As the details and inevitability of the upcoming fare hike have come to light, New Yorkers on the whole haven’t been too thrilled. No one wants to pay more when the MTA isn’t providing adequate service — a C is hardly a stunning grade — and is projected an economic windfall this year.
But we know that the MTA is facing tough economic times, and we understand that the MTA needs to draw in more revenue in order to meet the demands of a growing city and the desires of demanding riders. We can’t expect those C-/C grades to improve if the MTA doesn’t put a little money into the system.
Meanwhile, the MTA isn’t the only agency dealing with fare hikes and hazy economic outlooks. The WMATA in Washington, DC, will soon be raising their fares by as much as 40 cents per ride. The WMATA charges fares based upon how far a rider travels, and as you could guess, those folks living in the suburbs are none too thrilled about the prospect of bearing the brunt of the fare hike. This debate sure does sound familiar.
Anyone, with all of these fare shenanigans going on, let’s take a step back for a minute. As mass transit has become one of those things that everyone expects in thriving urban cities but no one wants to pay for, today is as good a day as any to appreciate the New York City subways. Considering the fare, we’re getting one of the better bangs for our buck around the world. It’s time for a fare comparison.
New York City: Counterintuitively these days, one of the greatest aspects of the MTA and New York City subways are the fares. For a base fare of $2, a rider can go from Far Rockaway to Pelham Bay Park. As the crow flies, that’s around 20 miles. Via the subway, it’s a long trip through Queens, Brooklyn and the Bronx. Meanwhile, as the average amount paid per rider is only $1.31, that $2 fare is higher than reality. It’s hard to beat that deal.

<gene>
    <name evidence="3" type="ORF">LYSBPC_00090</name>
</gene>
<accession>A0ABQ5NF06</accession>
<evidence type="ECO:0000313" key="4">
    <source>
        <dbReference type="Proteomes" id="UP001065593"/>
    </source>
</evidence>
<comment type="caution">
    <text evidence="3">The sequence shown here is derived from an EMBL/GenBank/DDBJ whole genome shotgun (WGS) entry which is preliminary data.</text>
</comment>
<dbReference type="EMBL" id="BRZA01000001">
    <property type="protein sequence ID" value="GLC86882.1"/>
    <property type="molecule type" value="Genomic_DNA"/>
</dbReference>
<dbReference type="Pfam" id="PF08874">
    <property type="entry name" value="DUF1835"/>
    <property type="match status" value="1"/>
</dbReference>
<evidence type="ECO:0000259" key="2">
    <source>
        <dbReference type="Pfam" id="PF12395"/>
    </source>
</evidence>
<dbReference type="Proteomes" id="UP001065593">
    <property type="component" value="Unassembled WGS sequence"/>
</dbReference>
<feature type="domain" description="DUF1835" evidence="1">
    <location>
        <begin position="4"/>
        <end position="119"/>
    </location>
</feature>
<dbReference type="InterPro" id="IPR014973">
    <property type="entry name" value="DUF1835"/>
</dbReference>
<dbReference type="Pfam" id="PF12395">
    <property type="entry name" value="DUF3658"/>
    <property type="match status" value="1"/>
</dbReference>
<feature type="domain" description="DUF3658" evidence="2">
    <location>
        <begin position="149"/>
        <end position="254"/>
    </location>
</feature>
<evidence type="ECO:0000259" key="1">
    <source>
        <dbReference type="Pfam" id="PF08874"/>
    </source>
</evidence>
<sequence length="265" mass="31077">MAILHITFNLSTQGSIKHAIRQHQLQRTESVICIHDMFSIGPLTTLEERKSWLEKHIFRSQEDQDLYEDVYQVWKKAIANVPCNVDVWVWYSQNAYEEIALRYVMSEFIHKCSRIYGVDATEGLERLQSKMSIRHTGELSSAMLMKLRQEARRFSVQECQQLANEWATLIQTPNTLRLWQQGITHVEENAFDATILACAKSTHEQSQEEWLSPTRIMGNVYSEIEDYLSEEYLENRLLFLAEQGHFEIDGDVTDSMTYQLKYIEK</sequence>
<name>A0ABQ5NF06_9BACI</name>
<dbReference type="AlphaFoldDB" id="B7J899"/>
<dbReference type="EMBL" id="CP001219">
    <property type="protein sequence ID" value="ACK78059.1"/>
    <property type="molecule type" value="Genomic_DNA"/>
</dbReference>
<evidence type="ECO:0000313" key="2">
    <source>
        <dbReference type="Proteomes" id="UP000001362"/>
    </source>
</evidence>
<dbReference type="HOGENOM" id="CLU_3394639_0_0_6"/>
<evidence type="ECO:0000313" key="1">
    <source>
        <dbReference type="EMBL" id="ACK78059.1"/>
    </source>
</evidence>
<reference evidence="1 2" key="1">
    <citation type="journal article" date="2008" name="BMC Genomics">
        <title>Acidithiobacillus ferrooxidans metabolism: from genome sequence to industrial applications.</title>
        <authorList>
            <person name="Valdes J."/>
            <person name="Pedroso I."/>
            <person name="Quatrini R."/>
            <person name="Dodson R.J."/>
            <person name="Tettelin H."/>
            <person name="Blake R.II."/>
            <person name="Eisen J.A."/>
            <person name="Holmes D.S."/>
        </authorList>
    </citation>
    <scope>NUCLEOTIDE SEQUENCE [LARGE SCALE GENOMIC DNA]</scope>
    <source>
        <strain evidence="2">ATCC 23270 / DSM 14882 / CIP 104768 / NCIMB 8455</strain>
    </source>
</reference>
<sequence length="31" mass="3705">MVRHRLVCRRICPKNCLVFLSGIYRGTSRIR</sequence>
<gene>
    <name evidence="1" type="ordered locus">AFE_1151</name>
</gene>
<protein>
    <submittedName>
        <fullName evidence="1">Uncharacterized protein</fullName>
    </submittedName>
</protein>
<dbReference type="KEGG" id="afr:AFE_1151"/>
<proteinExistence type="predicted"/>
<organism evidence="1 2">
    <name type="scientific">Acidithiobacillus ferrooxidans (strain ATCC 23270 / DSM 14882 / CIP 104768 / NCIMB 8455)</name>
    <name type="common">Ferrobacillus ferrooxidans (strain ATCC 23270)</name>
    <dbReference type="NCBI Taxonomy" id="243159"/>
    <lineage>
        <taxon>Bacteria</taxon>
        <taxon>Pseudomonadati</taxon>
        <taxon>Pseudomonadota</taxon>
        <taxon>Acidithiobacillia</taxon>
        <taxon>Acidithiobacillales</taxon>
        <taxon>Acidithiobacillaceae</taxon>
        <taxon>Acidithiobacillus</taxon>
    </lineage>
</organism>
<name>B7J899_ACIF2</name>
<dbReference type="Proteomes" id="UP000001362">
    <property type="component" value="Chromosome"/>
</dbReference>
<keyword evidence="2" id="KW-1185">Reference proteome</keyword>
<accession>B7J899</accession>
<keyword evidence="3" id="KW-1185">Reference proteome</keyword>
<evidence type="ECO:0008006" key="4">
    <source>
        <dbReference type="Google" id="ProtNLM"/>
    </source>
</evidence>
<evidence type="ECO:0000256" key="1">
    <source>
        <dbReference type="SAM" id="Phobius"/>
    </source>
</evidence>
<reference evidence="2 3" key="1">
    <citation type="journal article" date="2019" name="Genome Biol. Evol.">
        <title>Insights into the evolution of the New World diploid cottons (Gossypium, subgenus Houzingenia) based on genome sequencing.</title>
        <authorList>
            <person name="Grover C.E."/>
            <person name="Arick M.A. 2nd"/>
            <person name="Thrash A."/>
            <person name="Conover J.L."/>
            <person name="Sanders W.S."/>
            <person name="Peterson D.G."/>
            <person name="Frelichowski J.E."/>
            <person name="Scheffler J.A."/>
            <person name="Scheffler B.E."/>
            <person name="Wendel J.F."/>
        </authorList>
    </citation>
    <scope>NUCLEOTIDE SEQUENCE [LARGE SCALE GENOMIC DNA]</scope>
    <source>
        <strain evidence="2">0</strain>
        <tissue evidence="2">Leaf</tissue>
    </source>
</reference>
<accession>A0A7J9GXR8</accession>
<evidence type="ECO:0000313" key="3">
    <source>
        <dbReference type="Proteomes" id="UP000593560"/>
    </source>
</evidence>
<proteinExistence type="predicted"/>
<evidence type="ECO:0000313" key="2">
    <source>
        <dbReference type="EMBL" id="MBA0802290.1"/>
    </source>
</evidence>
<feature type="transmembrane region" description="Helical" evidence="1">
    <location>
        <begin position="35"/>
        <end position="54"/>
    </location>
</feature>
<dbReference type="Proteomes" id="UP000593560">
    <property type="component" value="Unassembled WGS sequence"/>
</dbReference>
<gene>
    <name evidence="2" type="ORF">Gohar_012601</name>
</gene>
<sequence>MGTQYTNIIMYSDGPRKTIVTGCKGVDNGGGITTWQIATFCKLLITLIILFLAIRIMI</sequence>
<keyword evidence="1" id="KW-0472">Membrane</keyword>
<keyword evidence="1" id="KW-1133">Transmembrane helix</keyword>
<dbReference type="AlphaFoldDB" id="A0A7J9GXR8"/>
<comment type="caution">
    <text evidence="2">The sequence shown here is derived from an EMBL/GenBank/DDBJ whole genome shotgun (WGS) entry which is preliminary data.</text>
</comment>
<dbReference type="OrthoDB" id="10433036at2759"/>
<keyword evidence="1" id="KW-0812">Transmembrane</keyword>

Washington D.C.: With a tiered fare system, the further one travels in the WMATA, the more one pays. The 7.68-mile trip from Silver Spring, Maryland, to Dupont Circle costs $1.85 at off-peak hours and $2.35 most of the day. A trip to the airport can cost over $3. Considering that the New York subways run 24 hours a day and the WMATA’s do not, we’re getting the better deal here.
Boston: Late in 2006, the Massachusetts Bay Transportation Authority unveiled the CharlieCard, a discounted fare card similar to our Metrocard. With the advent of the CharlieCard, MBTA instituted a discounted fare of $1.85 for card users and a $2 fare for all others. Again, this system is charging more per fare than the MTA with all of those discounts and Unlimited Ride Metrocards, and again, the MBTA operates a system that doesn’t run 24 hours. New York wins.
London: Considering how weak the dollar is these days, this one isn’t fair (Hah! No pun intended). Transport for London, which has to print a nine-page PDF to explain its fare structure, is no bargain. Much like the Metrocard, TfL offers a discount card called the Oyster card. With the Oyster card, fares within a single zone in London are ?1.50 while a cash fare is ?4. The card fares jump to as high as ?3.50 depending upon how far one is traveling. Talk about expensive. Those fares come out to $3 to $8 in U.S. currency for a single ride. Wow.
Now, of course, this is a fairly unscientific study, and I cherry picked a few of the American and international subway systems. My point, however, remains the same: For all the moaning and hand-wringing that is going into this fare hike, the New York City subway systems are a fantastic deal. Those other systems have the same problems as ours: They are overcrowded; they are unreliable; and they don’t reach as far as everyone living in those metropolitan areas would like. But when push comes to shove, our system is cheaper than the others, just as fast and open 24 hours a day, 7 days a week. With that in mind, I’d even be willing to pay a higher fare.